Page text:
Progress & Religion: An Historical Inquiry, by Christopher Dawson
As described by The New Criterion, Dawson’s work “lingers on the edges of two critical contemporary debates that have consumed the public life of America and Europe for the last two decades, and especially since the attacks of September 11”. These two debates involve the rise of political liberalism and the importance of religion in human culture. Dawson wrote this book in 1929 and it is his most famous work among fifteen books. Coming in the period between the two great wars of the 20th century, he argued that Western Civilization was at a turning point and confronted with two real choices—reappropriate a vital Christian culture or move increasingly toward more dangerous and alienated expressions of consumerism and totalitarianism. I read it feeling that these choices resonate at least as critically eighty years later.
God and Gold: Britain, America, and the Making of the Modern World, by Walter Russell Mead
This is a masterful account of the contemporary global economic and political system, the essence of which Mead calls “the Anglo-American maritime order”, actually initiated by the Dutch Republic in the 16th century and sustained since the early 18th century by the British and the Americans, that has created the modern world. Mead believes that the key to the establishment and maintenance of this order lies in the individualistic ideology inherent in the Anglo-American religion. Although severely threatened over the centuries, it has prevailed. He further outlines his belief that the current conflicts in the Middle East threaten to change that record unless we foster a deeper understanding of the conflicts between the liberal world system and its foes. While I agree with this point, I take issue with his notion of this understanding, in particular his apparent assignment of moral equivalence to the Puritan and Wahhabi worldviews, his failure to reference the reason/faith split in Islam or the “pure will” of Allah well noted by Pope Benedict XVI and others, and his neglecting to note that, while Christianity has had its Reformation, Islam is still long overdue. Despite these differences, a good read.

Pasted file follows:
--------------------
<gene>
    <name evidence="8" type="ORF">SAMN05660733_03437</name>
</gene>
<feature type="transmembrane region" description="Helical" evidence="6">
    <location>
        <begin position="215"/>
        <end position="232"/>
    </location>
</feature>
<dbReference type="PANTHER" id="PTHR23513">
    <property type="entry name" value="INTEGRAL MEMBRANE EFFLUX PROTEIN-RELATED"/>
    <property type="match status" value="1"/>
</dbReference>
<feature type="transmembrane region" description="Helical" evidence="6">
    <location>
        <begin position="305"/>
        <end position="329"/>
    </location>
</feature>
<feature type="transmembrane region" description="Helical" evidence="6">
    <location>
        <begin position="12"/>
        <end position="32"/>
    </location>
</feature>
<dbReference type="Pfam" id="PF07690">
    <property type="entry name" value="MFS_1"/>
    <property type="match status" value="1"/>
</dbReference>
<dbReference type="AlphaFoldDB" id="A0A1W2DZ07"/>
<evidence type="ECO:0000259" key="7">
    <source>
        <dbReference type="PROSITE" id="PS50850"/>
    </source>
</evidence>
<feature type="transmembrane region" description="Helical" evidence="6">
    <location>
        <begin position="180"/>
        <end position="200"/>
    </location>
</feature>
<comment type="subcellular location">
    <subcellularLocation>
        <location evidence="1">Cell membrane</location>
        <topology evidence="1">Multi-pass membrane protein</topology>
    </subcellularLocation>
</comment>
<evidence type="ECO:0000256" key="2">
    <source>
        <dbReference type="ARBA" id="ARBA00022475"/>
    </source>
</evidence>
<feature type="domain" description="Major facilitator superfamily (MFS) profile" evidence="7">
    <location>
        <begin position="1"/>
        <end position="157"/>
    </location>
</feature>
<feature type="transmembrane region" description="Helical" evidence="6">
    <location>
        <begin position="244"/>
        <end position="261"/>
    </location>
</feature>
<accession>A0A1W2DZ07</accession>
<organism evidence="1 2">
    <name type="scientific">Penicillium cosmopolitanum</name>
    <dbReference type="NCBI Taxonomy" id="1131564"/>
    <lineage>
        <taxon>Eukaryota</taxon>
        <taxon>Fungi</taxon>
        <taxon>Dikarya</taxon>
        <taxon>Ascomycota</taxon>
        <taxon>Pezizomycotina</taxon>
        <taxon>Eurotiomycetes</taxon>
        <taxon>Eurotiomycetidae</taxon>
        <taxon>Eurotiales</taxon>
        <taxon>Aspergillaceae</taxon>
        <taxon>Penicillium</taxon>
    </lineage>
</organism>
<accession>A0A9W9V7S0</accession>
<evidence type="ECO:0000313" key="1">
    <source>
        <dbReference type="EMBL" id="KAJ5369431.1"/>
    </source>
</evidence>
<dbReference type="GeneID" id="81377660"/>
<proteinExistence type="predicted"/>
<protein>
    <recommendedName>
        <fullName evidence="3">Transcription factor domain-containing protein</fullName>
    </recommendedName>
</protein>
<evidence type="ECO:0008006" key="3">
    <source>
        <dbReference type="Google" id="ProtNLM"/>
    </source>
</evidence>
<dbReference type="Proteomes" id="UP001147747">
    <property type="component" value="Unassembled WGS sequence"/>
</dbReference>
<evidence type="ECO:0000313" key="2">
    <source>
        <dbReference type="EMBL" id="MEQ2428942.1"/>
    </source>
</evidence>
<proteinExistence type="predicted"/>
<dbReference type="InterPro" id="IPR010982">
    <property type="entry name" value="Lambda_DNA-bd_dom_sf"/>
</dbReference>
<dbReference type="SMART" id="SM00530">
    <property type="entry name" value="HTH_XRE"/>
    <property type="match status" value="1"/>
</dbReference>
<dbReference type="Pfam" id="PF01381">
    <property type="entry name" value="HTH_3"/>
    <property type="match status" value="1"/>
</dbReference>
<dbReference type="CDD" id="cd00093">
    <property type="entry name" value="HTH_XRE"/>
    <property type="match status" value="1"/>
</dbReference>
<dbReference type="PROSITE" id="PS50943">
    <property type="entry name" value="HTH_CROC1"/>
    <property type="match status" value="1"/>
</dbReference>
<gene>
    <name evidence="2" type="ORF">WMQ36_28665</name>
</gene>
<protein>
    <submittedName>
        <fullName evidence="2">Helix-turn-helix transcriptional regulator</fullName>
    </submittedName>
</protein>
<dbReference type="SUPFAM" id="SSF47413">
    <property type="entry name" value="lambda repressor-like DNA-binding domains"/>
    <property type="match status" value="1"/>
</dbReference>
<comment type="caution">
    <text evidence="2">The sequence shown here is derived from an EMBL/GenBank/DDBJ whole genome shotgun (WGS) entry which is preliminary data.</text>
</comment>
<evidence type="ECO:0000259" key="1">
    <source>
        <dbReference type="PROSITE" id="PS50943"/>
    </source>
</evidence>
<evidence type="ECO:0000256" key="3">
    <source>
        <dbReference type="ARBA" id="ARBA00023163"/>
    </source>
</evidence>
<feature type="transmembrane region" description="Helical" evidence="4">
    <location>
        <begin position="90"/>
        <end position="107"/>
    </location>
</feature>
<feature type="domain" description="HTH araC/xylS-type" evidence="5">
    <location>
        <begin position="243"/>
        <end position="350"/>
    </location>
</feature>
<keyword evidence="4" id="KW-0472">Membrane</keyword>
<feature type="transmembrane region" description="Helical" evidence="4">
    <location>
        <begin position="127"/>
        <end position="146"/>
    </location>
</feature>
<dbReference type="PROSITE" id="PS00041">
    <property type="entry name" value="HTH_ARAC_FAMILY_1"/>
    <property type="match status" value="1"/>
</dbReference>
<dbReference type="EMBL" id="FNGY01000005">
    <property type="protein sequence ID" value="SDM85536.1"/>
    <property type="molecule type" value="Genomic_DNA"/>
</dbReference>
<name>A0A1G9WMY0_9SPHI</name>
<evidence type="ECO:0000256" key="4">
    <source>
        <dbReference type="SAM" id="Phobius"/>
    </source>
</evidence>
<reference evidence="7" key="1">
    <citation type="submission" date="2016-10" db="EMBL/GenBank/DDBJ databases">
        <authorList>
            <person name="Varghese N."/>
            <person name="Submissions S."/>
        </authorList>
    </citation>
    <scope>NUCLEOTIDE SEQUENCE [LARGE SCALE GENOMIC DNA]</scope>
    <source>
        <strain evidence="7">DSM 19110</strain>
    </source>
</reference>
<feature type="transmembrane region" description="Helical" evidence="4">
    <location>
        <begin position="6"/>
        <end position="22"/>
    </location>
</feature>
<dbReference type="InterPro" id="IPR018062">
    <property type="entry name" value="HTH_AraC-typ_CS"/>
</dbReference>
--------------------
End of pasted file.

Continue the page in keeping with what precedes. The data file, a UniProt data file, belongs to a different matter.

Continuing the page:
The Stillborn God: Religion, Politics, and the Modern West, by Mark Lilla